Stress Management for Living, Teaching, & Parenting

How Rewards Can Backfire

Rewards Can Backfire

Rewards can backfire.

Here is a real-life example of how rewards can backfire with young people. If you’ve read any of my books or been a reader of this blog for a while, you know that I don’t believe in giving rewards to reinforce behaviors, to control, or to bribe (in the fashion they are used with children too often today).

Rewards, in the form of stickers, pencils, stars, or any other attempt to manipulate behavior, only promote external motivation (a “what’s in it for me?” mentality). The real goal of discipline should be to teach students internal motivation (doing the right thing simply because it’s the right thing to do).

A reader shows  how rewards can backfire.

“I had a situation this year that I did not know how to deal with. I had a very bright class but students were lazy.

“Usually I am a very motivational teacher and do not use bribes. However, this class had been so bribed in the past that they were used to it, and so I decided to try the bribery system. One student wanted the rewards without having to earn them.

“Finally, he started disrupting the class so constantly I could not teach and the students were not learning. I called his mother to have her sit with him. When she came, she asked me if I wanted him to be taken home. I was so tired of dealing with him I just said yes. She then went to the principal to have him removed from my class. Nothing of educational consequence was accomplished by the move. He previously had told me he was mad at me for not just giving him the rewards.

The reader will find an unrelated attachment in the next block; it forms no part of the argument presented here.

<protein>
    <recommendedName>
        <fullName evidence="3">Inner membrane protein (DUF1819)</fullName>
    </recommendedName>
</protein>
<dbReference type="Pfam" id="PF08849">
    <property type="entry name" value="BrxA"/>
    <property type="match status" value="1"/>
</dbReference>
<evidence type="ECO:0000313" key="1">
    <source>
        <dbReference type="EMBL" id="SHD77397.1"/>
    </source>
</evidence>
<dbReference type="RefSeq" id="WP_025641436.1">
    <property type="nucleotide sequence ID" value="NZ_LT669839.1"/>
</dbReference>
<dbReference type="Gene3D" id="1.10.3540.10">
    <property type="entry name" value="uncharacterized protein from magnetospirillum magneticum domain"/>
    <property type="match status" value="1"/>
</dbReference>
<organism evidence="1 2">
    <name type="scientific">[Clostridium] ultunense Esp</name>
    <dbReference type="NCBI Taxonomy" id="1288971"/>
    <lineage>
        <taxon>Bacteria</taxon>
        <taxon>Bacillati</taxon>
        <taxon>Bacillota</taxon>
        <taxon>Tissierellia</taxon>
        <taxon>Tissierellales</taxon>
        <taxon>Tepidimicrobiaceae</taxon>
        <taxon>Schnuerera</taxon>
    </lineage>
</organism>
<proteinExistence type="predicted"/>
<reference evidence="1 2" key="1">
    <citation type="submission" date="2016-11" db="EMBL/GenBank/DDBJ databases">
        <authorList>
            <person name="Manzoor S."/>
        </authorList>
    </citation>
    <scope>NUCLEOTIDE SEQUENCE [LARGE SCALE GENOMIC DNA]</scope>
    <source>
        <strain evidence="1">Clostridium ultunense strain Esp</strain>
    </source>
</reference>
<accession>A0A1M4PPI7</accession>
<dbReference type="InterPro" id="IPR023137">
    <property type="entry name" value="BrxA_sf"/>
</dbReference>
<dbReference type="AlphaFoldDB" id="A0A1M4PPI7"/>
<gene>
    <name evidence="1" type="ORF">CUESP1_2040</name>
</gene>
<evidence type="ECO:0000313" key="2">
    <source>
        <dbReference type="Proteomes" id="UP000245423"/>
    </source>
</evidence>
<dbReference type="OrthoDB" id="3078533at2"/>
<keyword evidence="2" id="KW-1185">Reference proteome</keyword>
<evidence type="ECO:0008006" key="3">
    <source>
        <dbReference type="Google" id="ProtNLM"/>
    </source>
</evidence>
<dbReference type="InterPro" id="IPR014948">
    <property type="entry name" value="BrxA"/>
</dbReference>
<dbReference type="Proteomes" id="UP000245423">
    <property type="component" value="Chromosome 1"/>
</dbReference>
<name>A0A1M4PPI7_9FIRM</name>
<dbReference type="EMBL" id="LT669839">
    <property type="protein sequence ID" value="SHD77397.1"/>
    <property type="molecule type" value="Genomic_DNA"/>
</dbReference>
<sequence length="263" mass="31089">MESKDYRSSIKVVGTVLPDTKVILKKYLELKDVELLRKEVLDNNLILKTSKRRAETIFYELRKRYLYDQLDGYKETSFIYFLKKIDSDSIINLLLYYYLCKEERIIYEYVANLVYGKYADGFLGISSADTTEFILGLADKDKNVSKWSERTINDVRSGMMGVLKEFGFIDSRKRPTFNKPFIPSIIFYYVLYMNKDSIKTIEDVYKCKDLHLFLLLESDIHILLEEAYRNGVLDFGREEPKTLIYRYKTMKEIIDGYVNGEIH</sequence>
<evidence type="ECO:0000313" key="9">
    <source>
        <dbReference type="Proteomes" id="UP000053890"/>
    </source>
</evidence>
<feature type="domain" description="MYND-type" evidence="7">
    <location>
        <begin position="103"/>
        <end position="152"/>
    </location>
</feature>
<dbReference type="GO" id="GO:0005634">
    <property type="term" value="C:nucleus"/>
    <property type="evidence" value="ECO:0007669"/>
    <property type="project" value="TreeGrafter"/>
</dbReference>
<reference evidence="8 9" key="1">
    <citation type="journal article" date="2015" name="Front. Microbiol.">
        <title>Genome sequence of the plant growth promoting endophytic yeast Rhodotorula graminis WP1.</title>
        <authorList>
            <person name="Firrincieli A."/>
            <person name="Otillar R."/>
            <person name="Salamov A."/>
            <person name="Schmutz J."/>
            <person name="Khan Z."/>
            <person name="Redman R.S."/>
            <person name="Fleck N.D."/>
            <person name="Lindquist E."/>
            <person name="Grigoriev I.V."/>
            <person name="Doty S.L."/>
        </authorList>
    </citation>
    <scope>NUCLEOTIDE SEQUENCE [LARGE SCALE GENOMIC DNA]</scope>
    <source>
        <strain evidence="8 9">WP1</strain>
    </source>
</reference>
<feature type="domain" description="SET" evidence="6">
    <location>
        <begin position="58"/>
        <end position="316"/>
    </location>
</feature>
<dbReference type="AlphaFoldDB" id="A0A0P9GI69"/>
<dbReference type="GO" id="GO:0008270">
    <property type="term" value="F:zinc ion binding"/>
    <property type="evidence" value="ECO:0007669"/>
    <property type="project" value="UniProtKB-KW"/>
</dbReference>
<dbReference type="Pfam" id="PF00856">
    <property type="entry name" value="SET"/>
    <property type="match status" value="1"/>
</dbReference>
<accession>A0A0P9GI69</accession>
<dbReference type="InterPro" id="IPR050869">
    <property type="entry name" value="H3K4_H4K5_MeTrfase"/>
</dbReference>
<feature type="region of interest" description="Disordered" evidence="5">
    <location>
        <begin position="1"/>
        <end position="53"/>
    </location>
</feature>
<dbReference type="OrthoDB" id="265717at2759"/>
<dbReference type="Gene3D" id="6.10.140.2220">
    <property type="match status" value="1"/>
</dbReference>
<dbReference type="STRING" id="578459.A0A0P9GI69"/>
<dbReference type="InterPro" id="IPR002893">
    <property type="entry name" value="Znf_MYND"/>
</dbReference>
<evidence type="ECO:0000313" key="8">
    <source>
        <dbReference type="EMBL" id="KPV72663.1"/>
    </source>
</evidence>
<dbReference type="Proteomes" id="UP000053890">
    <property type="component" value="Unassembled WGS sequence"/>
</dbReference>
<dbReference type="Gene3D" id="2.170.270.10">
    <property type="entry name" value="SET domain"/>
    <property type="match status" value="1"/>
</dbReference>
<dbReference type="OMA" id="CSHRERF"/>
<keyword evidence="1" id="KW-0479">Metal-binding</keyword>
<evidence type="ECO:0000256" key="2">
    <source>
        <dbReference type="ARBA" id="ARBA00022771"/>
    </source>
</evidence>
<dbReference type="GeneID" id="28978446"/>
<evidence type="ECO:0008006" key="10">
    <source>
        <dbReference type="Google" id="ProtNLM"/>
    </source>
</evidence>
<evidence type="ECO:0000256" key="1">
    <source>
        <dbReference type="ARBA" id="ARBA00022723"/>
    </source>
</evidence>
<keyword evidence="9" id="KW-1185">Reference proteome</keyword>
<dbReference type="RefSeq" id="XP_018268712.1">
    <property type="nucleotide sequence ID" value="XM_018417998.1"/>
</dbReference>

“Maybe this is just a good example of how bribes can backfire.”

No More Rewards to Bribe or to Control

I received countless notes from teachers and parents about the perils of giving rewards to reinforce behavior or to bribe in order to control. Sometimes the situations are humorous; other times, like the one described here, are not.

If you truly want your students and children to develop a strong sense of personal responsibility, stop using rewards to bribe or to control. They are the least effective way (along with imposing punishments) to instill internal motivation.

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Teaching, parenting, and simply living can be stressful at times. That’s why I wrote my newest book Live Without Stress: How to Enjoy the Journey. If you’re looking for stress management advice, check it out. The book is available as a print book and as a Kindle download.

 

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Dr. Marvin Marshall
P.O. Box 2227
Los Alamitos, CA 90720
Phone: 714.220.1882
marv@marvinmarshall.com
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